This post was featured in Carnival of Personal Finance #333!
This post was featured in Yakezie Carnival, Just Another Day Edition!
Warning: if you love budgets, if you enjoy planning your financial future, if you invest wisely , save diligently, spend carefully, if you hope to retire early, this post might be disturbing to read. It might stir some negative emotions. It might make you mad and think that I have no right to be a PF blogger. Read at your own risk and feel free to say what you think in the comments section below.
Before I confess all my financial sins, let me explain why I ended up sinning. However, please realize that I am not trying to make excuses for myself. What I am trying to do is to explain why I enjoy my financial sins as much as I do.
I was born and raised in the Soviet Republic of Lithuania. The rich were frowned upon. The poor were respected. The Soviet Union stores were dull, dark, depressing and unfilled. Even if they would have been bright, cheerful and overflowing with goods, not a lot of people would be able to afford to shop anyway. We had lines to get winter boots. We had lines to get mayonnaise. We had lines to get milk. You name it, and we had lines to get it.
We lived the lives that I cannot comprehend right now. But as Leo Tolstoy said:
There are no conditions of life to which a man cannot get accustomed, especially if he sees them accepted by everyone around him.
Eleven years forward, and I moved to the United States where I discovered credit card galore. My first credit limit was set at $500 while I was making minimum wage as a business intern with the Small Business Administration. From there things just escalated. The more money I was making, the more I was spending. And I am not talking cash.
Consider this post my financial confession that is a long time overdue. I am not your regular personal finance blogger. Even though, I love talking about money, I am very opposite to most of the personal finance bloggers.
- I have a serious spending problem. I try to battle this trait fiercely, and I lose miserably every single time. I love shopping for clothes, shoes, bags, art and books. Show me a good leather bag, and I will salivate all over it. Nine times out of ten I will get it.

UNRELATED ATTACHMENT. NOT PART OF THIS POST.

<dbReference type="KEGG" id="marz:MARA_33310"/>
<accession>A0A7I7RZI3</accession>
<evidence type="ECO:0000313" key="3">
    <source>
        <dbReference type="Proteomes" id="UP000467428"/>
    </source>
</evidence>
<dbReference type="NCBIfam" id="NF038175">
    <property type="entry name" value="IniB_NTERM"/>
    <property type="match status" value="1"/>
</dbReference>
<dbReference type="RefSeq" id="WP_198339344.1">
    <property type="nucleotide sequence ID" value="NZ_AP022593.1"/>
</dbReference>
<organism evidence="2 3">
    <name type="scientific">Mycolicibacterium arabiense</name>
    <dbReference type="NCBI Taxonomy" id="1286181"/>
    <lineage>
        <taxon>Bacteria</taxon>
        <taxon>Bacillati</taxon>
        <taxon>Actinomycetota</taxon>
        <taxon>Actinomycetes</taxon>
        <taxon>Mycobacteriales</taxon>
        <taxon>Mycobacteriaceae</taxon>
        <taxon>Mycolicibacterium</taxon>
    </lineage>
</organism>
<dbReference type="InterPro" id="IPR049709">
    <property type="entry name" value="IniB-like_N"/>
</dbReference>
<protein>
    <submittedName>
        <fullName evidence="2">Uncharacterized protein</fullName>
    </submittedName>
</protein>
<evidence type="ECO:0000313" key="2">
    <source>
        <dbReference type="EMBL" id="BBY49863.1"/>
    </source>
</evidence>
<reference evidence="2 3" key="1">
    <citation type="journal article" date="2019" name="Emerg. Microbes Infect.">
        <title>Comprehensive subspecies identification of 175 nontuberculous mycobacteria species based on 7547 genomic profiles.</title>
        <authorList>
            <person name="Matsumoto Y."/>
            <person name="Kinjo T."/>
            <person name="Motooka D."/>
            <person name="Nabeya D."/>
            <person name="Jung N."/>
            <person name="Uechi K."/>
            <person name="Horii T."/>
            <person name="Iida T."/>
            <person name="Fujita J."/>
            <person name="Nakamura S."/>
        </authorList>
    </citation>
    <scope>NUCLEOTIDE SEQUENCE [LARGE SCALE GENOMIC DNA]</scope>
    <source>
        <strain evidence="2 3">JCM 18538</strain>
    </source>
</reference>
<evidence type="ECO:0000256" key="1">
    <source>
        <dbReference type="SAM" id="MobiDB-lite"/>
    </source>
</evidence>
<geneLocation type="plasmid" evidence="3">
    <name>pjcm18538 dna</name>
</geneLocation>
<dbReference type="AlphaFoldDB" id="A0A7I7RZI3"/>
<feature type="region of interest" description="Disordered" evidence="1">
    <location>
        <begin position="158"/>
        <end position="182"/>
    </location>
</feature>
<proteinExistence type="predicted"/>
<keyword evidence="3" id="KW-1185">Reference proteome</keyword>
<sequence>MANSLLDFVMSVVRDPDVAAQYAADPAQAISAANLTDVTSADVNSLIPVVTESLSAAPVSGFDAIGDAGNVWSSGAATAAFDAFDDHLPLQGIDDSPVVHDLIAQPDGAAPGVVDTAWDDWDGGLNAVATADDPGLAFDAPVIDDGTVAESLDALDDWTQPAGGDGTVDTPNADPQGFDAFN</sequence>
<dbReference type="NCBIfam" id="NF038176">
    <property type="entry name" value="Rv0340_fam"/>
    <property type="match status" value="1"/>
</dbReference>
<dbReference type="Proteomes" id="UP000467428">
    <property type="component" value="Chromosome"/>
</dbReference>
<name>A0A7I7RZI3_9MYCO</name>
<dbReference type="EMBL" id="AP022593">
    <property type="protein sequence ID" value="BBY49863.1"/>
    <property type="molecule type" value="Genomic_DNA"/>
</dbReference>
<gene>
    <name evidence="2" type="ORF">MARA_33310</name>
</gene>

- I am not a frugal person. First of all, a spender cannot be frugal. Second, frugality involves research and thoughtful decision making. I shop on a whim. I am an emotional, impulsive shopper, a favorite of all salespeople. I get things when I want them and not when I NEED them. Wants rule my choices.
- I am not a disciplined saver. I try to set important saving goals, make budgets and live following those budgets. I make them my Bible. My shopping-less life usually lasts a couple of months, and then I get seduced by alluring mall lights and go on shopping binges. To make things worse, I spend money on things that I don’t need, and end up donating them six months later.
The name of this blog symbolizes my failed attempts to be a disciplined saver and a diligent budgeter. My coin is broken, and I need to fix it.
So, here I am, a spender and a shopaholic who wants :
- to control spending
- to curb shopping
- to reduce appeal of material things
and most importantly, most desperately:
- to improve finances
I cannot make a promise that I will not shop or will stop lusting after shoes, bags and lipsticks because I know that I will not. My discipline is not that sturdy. My will is weak and can be easily overpowered with shoes and bags. However, I want to attempt to take control over my wants.
I am going to attempt to monitor my shopping habits and improve my saving efforts. The journey to fixing My Broken Coin, begins here.